Basketball study refutes science methods

Postdoctoral associate Robert Warren used college basketball results to question the accuracy of existing theoretical models in ecology.
Postdoctoral associate Robert Warren used college basketball results to question the accuracy of existing theoretical models in ecology. Photo by Creative Commons.

It may not surprise many people that college basketball statistics have very little to do with life and death in the wild.

But ecologists do use theoretical models to study species diversity patterns — models which a Yale team has found are about as useful to ecological studies as basketball statistics.

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Research conducted by Robert Warren, postdoctoral associate for the School of Forestry & Environmental Studies, has found that the theoretical models of species survival used widely among ecologists are useless. Warren and his team of researchers used college basketball statistics to argue that any large-scale set of statistics will produce an ecological pattern that does not apply to real-life communities.

The team looked at the win-loss records of 327 NCAA Division I men’s basketball teams from 2004-2008, a total of 20,000 games. Each team was treated as a species that is part of a college basketball community, similar to a jungle or river system. A team’s win or loss would be analogous to an individual’s survival or death. Warren said the basketball analogy was a very good fit for their experiment because it supported existing assumptions about ecological communities.

“Any community can only support so many individuals,” he said. “If you get more of one species you have to lose some of another species, so that makes the sports analogy actually work even better.”

Both Warren and David Skelly, School of Forestry professor and a contributing author, said they were surprised at how clear the patterns of basketball fit with the abundance of species in a community.

But the paper’s findings revealed that the exact same win-loss pattern appeared whether or not a basketball team’s outcomes were driven by random selection or by competitive exchange. The results supported the team’s hypothesis that scientists can’t infer anything from model-based theoretical patterns, Warren said.

“It’s kind of like looking at a cloud and interpreting it and saying it has meaning,” Warren said, adding that any large data set of numbers will generate the same pattern. “It’s just numbers [that have] nothing to do with ecology or college basketball.”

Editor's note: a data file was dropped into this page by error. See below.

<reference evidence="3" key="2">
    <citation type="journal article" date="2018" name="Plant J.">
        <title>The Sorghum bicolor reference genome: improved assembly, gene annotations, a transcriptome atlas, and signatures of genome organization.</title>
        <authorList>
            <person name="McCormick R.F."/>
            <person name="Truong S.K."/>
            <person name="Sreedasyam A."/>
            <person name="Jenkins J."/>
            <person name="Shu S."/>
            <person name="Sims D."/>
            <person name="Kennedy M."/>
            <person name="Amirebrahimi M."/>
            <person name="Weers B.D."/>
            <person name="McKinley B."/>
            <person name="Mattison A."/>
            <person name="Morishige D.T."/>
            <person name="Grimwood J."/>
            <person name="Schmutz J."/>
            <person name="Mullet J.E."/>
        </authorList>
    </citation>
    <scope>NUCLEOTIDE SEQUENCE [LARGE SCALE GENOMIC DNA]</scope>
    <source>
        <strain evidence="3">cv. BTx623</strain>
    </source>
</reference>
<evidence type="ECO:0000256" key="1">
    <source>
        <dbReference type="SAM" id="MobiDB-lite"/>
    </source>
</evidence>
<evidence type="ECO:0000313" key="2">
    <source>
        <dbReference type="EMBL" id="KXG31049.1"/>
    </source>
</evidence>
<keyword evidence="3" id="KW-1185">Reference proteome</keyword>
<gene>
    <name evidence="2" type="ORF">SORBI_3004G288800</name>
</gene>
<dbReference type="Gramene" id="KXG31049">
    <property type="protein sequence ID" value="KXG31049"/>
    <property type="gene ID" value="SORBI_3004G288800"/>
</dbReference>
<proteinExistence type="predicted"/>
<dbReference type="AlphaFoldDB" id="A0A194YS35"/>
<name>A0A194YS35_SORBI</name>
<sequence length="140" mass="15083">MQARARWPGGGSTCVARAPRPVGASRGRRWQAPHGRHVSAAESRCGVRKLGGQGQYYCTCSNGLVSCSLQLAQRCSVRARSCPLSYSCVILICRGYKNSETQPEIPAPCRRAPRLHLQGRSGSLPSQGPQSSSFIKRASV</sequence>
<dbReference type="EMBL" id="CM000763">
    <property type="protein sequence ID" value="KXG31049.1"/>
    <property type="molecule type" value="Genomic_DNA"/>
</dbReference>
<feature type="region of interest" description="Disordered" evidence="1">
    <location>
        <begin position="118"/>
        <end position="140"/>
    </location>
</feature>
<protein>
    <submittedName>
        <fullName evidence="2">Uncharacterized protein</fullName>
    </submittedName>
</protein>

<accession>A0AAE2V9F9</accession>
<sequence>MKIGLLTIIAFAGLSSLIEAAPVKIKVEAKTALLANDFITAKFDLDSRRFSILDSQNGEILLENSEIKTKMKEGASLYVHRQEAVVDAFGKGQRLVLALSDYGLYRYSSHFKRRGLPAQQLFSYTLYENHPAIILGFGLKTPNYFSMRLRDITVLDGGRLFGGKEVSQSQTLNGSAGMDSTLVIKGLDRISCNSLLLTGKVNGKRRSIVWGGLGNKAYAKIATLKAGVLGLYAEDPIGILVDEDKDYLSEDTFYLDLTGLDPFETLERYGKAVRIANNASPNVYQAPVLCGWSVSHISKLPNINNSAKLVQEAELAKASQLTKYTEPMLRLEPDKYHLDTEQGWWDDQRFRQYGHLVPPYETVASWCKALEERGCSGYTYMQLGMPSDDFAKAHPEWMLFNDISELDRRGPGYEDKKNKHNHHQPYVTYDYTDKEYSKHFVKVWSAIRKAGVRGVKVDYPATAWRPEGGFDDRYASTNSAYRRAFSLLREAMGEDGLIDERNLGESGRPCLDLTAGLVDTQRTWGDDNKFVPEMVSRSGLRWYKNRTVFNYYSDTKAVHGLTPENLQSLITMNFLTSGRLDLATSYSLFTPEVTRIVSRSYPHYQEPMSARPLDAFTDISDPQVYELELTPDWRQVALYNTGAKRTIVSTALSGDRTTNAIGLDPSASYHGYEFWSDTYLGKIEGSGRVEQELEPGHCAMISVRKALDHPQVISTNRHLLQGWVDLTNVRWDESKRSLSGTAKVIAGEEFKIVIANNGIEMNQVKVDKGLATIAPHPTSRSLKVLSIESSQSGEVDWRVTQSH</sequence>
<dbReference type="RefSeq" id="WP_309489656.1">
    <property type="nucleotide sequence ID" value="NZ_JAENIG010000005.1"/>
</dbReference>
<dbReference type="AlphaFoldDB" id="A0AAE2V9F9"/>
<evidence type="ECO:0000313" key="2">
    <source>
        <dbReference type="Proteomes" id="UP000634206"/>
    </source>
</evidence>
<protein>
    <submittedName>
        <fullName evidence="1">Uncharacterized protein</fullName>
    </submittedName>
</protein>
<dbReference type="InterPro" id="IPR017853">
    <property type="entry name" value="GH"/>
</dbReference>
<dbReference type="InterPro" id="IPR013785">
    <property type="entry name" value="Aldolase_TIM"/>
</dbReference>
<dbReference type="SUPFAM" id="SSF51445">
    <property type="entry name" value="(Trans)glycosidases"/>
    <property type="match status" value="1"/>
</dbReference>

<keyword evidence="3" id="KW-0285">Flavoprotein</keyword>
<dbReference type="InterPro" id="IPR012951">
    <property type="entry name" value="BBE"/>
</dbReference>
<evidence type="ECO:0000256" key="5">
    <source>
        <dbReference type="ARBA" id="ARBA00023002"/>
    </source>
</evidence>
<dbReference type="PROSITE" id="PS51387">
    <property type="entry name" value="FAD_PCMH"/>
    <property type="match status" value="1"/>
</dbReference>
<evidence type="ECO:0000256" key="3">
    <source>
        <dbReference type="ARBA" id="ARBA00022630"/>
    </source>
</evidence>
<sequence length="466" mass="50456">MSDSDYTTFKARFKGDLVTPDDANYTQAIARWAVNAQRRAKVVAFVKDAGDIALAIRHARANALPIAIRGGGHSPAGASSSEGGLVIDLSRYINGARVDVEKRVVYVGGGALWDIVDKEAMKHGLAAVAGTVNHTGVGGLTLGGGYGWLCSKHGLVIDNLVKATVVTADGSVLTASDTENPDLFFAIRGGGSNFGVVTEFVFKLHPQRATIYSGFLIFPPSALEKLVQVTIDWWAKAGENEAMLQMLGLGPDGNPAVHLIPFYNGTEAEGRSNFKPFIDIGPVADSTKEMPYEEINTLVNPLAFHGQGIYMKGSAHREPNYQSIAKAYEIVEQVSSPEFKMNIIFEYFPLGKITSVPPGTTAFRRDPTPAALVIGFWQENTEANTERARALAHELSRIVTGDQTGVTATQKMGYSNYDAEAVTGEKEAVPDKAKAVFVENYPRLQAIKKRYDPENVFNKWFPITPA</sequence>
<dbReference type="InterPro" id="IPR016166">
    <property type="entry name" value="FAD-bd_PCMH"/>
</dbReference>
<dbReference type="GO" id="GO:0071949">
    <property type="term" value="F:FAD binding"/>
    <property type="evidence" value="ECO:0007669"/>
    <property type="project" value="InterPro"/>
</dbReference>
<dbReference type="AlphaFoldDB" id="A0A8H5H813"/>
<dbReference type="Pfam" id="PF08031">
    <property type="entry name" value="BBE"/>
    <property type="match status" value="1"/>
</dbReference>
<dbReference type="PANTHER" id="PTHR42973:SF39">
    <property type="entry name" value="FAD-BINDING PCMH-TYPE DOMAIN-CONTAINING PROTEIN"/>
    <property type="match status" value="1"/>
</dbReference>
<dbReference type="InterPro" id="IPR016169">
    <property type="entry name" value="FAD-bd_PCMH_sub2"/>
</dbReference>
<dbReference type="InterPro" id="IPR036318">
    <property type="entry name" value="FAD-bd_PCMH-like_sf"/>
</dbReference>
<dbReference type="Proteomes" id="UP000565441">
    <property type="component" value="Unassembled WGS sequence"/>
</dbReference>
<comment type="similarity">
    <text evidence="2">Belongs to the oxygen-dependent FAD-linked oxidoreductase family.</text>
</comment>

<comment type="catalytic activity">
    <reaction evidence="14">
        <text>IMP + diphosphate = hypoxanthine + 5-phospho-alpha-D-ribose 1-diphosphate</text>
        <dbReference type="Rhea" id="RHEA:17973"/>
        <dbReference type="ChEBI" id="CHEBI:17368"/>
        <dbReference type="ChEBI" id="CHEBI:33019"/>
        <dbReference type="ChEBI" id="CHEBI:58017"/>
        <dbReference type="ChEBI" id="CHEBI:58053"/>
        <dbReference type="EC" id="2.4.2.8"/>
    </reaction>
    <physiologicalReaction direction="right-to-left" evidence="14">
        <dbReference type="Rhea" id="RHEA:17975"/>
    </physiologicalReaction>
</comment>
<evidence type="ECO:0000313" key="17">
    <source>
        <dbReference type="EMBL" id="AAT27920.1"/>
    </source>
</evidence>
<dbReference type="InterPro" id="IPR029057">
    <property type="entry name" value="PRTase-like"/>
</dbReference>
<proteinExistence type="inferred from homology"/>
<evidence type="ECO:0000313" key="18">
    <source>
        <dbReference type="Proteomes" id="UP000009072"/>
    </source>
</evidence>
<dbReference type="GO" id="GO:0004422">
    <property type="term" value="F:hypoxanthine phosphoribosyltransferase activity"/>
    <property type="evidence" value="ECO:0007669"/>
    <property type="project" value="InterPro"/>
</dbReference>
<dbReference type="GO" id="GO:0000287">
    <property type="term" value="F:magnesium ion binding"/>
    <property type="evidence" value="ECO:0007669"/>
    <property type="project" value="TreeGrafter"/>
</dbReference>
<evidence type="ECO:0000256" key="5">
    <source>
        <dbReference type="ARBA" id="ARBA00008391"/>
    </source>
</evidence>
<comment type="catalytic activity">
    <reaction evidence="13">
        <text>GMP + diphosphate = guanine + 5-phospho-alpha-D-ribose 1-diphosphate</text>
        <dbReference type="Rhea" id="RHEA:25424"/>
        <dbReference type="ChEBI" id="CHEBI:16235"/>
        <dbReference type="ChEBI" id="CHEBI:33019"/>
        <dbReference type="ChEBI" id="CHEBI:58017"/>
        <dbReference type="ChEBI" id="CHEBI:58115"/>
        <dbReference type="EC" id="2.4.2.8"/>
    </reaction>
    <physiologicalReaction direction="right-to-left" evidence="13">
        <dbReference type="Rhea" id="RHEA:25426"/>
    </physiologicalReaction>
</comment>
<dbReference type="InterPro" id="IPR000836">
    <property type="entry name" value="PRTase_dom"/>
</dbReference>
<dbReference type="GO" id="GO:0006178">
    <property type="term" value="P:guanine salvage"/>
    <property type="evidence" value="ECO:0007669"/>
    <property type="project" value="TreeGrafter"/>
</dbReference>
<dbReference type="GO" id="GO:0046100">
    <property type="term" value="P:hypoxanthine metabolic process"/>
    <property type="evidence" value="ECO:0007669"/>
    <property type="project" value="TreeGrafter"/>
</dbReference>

Skelly agreed, saying that the overarching message is that scientists can’t use theoretical models as a shortcut to explain species abundance distribution patterns. Instead, scientists may need to conduct their experiments by manipulating real-life communities, he said.

Warren said he and his team are the “jerks” who claim that ecologists are wasting valuable time and money overanalyzing these patterns and their significance to species diversity. This mindset is not new in the ecology world — the idea has existed for decades but few have adopted it, he said.

But other ecology experts said they still believe that theoretical patterns alongside field data help provide a clear picture of ecological patterns.

Brown University professor Mark Bertness said that field ecologists and experts in theoretical statistics rely on each other’s research to come up with stronger findings.

“Both things are complementary. … I don’t think it’s an either-or situation,” Maria Uriarte, assistant professor at Columbia University, said.

Warren came up with the idea for this project after spending six months searching for a cause to explain said ecological patterns.

Warren — a self-proclaimed “college basketball nut” — said he decided to use college basketball outcomes because of the way competition drives wins and losses in sports. He explained that a few good teams dominate the basketball community while many more bad teams struggle to improve, an occurrence that is seen in nature among competing species.

It was difficult to convince other scientists to pursue his idea, Warren said. Assistant forestry professor and co-author Mark Bradford said his close relationship with Warren motivated him to listen to an otherwise far-fetched idea.

“Rather than asking whether he was crazy … I smiled and said, ‘Okay, let’s hear this crazy idea,’” Bradford said.

But Yosefa Greenfield, captain of the Yale women’s basketball team, said she believes it is reasonable to link basketball and ecological diversity because dominant teams possess more successful traits, as dominant species do in the wild.

“The better teams usually have better coaches, better players, better facilities …” she said. “We have to adapt to who we are playing [and] use different strategies to play different teams in order to win.”

The paper, titled “Universal Ecological Patterns in College Basketball Communities,” will be published in the scientific journal PloS One later this month.

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